Cyclone winds of up to 120 kilometres per hour and heavy downpours brought life to a standstill, before the storm moved on towards Reunion island.
Mbabane: Tropical Cyclone Batsirai is fast approaching the East Coast of Southern Africa and Eswatini appears to be in its path according to models predicted by Meteorologists.
Batsirai has already passed within 130 kilometres of Mauritius, 230 kilometres to the east of Reunion Island, leaving thousands of homes without power, though without inflicting major damage.
Cyclone winds of up to 120 kilometres per hour and heavy downpours brought life to a standstill, before the storm moved on towards Reunion Island.
The cyclone is expected to make landfall on the east coast of Madagascar around February 05, 2022 with potentially still some power after passing by Mauritius and Reunion. Tropical Cyclone Batsirai has intensified and is now moving west/west-south-west at about 19 kilometres an hour (km/h).
The Global Disaster Alert and Coordination System says Batsirai has been upgraded and classified as Category 4. The joint United Nations and the European Union Commission project, says the cyclone’s wind speed had increased to 231 kilometres per hour on Wednesday morning. In the Mozambique channel, after a significant weakening following its passage over land, the system could again develop under fairly favourable conditions at least until Monday. However, in the longer term the environmental conditions should limit the intensity of the system as it plunges towards the Southern latitudes.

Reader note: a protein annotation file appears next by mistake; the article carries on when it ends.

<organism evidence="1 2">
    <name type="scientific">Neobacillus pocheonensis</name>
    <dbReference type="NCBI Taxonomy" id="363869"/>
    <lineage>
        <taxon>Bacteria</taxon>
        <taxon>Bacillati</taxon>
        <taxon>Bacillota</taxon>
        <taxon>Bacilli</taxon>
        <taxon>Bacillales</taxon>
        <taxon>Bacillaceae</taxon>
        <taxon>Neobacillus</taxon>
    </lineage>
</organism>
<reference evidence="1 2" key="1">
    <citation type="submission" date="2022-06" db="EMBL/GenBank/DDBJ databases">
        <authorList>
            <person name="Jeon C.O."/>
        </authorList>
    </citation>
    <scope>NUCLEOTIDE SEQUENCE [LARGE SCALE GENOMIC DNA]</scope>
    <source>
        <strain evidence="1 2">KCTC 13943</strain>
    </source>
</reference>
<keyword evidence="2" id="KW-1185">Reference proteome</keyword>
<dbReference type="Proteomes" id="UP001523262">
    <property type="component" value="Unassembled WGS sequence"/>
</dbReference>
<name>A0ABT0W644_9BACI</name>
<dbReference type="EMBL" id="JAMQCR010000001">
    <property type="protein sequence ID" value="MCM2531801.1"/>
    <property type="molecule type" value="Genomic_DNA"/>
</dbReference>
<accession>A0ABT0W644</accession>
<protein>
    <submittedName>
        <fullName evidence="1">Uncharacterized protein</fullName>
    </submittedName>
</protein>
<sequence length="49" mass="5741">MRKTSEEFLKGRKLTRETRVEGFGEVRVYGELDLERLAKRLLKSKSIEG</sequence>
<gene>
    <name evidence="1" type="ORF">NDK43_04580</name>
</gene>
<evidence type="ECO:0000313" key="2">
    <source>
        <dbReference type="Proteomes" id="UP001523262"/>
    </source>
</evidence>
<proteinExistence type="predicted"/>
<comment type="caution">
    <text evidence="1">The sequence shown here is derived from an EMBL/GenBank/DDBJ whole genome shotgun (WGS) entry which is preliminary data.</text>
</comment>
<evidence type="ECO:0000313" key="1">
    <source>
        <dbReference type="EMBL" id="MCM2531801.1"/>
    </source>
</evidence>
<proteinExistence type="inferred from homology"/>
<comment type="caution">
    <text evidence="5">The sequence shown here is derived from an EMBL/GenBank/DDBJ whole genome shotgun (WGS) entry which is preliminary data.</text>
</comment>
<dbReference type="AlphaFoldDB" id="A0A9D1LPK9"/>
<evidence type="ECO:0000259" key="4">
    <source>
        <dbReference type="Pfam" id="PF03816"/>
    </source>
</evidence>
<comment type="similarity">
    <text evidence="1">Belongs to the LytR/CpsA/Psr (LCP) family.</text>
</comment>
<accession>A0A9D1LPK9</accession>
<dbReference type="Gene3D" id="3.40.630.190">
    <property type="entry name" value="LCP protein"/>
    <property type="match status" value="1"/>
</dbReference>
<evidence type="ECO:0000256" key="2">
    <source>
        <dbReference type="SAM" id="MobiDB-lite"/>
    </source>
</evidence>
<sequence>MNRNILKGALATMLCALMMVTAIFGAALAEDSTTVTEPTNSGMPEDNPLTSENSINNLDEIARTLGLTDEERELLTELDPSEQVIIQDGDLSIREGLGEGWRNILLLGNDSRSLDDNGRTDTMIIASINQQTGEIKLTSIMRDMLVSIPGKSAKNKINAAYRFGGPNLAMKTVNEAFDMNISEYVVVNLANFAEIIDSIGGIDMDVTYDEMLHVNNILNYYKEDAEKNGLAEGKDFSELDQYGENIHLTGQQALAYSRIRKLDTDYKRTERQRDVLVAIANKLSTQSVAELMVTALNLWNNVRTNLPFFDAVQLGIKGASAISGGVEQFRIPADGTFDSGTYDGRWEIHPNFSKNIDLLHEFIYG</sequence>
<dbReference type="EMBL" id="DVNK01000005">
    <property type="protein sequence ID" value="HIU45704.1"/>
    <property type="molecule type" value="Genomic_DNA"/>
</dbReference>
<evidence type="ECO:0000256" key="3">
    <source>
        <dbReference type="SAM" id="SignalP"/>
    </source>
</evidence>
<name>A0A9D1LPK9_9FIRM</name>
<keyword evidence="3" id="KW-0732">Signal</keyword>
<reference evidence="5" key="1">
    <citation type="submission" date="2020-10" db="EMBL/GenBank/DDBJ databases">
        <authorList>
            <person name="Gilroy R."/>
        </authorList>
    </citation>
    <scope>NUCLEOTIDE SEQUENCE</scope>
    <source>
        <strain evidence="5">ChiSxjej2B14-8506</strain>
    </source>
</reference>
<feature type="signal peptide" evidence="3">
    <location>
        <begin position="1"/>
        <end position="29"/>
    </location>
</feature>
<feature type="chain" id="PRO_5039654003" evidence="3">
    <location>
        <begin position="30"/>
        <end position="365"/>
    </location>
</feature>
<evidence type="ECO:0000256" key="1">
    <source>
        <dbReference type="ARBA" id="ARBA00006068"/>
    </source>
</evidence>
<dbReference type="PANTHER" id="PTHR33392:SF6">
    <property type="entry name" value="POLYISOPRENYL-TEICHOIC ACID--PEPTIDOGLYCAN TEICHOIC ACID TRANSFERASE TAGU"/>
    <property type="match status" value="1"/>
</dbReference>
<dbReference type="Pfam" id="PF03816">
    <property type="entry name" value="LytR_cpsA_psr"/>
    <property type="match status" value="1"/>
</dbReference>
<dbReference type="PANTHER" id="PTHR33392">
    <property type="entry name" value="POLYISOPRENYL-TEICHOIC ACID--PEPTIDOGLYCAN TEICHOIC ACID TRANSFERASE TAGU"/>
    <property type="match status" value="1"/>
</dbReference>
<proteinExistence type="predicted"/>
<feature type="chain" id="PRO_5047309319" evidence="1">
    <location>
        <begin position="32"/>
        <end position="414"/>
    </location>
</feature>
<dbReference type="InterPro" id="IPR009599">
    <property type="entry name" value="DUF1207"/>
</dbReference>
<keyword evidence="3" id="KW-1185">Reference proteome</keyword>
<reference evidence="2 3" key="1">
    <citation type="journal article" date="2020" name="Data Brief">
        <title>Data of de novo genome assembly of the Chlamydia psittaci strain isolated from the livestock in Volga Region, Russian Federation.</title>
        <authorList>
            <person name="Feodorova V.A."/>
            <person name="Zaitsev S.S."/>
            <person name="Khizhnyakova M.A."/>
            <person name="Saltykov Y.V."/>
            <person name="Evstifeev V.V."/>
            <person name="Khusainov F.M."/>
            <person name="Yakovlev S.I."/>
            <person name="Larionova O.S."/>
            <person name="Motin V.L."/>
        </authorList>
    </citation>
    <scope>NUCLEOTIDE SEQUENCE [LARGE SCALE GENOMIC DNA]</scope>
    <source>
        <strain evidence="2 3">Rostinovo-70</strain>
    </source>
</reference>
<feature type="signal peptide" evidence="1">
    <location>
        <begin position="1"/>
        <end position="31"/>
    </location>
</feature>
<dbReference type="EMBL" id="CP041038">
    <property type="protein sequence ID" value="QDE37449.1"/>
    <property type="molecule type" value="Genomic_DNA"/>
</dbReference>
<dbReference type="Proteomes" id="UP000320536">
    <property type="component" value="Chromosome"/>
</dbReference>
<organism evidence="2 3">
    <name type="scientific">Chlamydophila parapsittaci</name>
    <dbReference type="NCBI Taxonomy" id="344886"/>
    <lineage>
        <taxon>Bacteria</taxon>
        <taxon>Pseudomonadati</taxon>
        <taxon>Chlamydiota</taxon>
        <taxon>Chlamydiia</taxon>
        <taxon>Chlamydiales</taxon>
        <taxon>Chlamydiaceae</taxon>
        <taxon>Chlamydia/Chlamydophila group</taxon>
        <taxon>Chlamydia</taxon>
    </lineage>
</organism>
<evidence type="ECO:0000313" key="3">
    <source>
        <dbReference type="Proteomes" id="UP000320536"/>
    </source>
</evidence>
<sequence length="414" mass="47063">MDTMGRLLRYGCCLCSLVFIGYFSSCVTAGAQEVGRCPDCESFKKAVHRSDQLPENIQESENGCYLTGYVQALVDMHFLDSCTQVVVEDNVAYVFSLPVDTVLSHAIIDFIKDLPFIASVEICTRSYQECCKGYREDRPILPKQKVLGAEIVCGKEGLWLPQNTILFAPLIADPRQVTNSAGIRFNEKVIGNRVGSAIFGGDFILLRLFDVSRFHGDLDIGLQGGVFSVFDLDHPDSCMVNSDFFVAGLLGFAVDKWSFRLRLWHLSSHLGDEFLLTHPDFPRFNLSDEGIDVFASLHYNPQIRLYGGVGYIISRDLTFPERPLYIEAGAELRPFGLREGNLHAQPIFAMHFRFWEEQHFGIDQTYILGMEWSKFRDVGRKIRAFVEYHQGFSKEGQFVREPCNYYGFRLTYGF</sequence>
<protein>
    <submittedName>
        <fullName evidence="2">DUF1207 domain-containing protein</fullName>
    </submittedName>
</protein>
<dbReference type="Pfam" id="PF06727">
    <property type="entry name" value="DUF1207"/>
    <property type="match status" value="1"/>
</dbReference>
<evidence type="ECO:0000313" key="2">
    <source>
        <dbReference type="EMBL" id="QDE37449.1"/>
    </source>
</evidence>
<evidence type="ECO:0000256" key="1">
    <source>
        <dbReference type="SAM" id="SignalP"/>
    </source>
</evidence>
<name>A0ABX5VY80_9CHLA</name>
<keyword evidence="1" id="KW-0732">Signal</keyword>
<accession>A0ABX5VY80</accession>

Batsirai follows the moderate Tropical Storm Ana that formed a week earlier. The system brought winds, heavy rains, damage and destruction to parts of Madagascar, Mozambique, Malawi and Zimbabwe, affecting several hundred thousand people.
The World Meteorological Organization (WMO) late last year warned that Africa would face challenges including intense cyclones in the coming decades, noting that “the rates of sea level rise along the tropical and south Atlantic coasts and Indian Ocean are higher than the global mean rate.”
The WMO says the 2022 cyclone season in the Indian Ocean is expected to end in April.